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Shunt to reduce power?

aiello

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I got a cheapish blue module to use as part of an RGB light show. It was advertised as 1W but turned out to be way over-powered (est. 2+W, burns wood and gets hot!)

The driver doesn't have a potentiometer to regulate the current. Can I reduce the power of the diode by simply shunting some of its current (resistors parallel to LD)?

Or does anyone know how to reduce the current on this driver board (see attached photo)?
 

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farbe2

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You could also measure the voltage across the shunt resistor and determine the current this way.
If you have the current you could calculate a new shunt resistor for less power.

Connecting a resistor in parallel with the LD works too, however the module would use the same power and instead of the module, your parallel resistor would get blisteringly hot. The parallel resistor would use all the power that you dont want inside the LD thus wasting energy.
 

aiello

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Yes, by shunting I meant resistors parallel to the LD. The diode and driver don't mind I hope?

It would waste energy, but I need to reduce the light output to match the red and green lasers, and reduce heat in the diode. It would be much better to modify the driver.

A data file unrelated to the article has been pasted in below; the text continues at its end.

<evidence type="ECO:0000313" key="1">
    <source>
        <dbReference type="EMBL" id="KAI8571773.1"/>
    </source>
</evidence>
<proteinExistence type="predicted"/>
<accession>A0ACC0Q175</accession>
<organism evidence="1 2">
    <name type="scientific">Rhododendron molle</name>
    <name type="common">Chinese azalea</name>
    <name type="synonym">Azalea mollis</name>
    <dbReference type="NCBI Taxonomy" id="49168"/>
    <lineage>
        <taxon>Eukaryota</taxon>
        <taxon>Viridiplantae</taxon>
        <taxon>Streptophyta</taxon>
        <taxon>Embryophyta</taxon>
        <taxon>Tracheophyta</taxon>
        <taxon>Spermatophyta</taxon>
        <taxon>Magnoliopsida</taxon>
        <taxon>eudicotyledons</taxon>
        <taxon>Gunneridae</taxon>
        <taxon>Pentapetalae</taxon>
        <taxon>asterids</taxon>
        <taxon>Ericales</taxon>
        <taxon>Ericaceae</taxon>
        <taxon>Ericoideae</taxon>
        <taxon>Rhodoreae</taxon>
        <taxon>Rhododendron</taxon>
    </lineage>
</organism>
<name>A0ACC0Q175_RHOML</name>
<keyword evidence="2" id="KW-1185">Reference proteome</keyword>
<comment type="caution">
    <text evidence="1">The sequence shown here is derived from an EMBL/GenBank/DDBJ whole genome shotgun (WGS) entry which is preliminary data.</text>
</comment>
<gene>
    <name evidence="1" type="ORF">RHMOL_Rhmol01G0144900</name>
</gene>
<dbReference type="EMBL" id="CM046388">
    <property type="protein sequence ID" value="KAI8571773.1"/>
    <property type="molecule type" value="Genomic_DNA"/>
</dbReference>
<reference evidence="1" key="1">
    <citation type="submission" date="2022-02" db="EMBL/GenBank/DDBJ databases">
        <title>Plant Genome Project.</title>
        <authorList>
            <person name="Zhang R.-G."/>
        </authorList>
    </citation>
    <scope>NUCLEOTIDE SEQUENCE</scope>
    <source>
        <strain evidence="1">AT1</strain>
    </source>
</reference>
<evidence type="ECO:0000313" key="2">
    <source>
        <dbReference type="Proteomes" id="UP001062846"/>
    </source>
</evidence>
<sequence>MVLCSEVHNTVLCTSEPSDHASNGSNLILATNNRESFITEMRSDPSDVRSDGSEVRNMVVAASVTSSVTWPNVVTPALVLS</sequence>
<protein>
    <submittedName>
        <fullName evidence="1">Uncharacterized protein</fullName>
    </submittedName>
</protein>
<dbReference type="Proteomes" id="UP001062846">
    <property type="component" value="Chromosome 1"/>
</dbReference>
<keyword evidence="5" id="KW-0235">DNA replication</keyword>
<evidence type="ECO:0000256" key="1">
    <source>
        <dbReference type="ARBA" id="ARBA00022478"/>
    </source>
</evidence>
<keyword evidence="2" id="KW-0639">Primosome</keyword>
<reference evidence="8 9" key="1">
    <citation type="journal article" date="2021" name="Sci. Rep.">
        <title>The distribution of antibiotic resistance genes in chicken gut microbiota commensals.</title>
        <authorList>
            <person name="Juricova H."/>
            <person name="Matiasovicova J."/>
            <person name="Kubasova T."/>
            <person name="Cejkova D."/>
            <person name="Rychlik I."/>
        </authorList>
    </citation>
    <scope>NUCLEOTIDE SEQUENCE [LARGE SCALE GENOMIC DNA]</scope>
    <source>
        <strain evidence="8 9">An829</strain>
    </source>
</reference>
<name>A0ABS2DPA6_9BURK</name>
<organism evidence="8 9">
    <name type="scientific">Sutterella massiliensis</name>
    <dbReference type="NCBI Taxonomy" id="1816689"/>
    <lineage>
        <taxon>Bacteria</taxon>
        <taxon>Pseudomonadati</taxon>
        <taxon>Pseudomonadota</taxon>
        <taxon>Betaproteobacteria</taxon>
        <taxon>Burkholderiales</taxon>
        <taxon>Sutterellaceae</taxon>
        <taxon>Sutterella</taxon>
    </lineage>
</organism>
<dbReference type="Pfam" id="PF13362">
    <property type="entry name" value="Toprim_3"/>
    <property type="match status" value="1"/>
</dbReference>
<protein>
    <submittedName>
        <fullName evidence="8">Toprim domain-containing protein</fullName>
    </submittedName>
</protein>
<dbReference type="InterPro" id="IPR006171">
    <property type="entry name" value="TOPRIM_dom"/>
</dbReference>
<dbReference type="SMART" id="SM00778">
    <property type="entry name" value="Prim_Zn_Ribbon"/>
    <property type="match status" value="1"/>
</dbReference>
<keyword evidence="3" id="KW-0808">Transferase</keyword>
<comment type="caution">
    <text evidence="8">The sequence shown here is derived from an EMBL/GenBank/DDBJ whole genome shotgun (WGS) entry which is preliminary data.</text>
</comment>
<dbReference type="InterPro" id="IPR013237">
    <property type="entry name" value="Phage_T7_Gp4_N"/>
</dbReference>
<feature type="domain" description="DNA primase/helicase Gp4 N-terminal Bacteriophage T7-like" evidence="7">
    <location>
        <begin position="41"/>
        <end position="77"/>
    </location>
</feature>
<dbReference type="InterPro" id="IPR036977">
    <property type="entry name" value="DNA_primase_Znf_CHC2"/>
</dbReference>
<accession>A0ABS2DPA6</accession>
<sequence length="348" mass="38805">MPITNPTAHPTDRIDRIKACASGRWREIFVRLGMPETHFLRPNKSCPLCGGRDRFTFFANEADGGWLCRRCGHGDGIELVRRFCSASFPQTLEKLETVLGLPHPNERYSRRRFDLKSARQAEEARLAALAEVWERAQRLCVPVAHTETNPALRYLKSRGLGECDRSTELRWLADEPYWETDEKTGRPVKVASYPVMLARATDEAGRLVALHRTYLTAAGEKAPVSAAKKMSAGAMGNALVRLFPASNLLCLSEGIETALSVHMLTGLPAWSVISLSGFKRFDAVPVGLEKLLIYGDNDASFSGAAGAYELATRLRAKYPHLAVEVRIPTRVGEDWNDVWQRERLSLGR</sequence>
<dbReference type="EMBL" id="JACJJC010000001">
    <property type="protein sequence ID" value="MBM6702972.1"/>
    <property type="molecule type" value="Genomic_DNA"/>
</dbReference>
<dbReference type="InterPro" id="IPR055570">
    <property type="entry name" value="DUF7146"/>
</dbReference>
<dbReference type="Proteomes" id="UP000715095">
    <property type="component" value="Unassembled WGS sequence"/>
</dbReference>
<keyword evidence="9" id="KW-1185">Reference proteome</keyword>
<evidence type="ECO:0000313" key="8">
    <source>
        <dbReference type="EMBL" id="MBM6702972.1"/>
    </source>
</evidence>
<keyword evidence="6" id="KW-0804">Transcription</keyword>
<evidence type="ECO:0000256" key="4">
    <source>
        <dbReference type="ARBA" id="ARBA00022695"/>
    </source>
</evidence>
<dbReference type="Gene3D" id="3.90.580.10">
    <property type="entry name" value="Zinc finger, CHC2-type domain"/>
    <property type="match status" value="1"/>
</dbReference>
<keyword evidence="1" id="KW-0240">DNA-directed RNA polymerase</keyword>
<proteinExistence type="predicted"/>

paul1598419

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These drivers are current regulators, not voltage regulators, so no I wouldn't try it. The laser diode changes its forward voltage as it heats up and a resistor would not make the driver able to regulate properly. Finding the sense resistor on the board and changing it to reduce the current is the best you can do unless you are willing to replace the driver board. In fact, that would be your best bet. Get a buck driver that is adjustable and go from there.
 

aiello

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For simplicity I just tried it... voltage on LD was about 4.64 Volts, four 22 Ohm resistors in parallel (5.5 Ohms) reduced it to 4.33 Volts, where they waste about 3.4 Watts.

Laser output is now roughly equal in brightness to the red laser. Resistors get quite hot though, may have to use eight 11 Ohm ones maybe.
 




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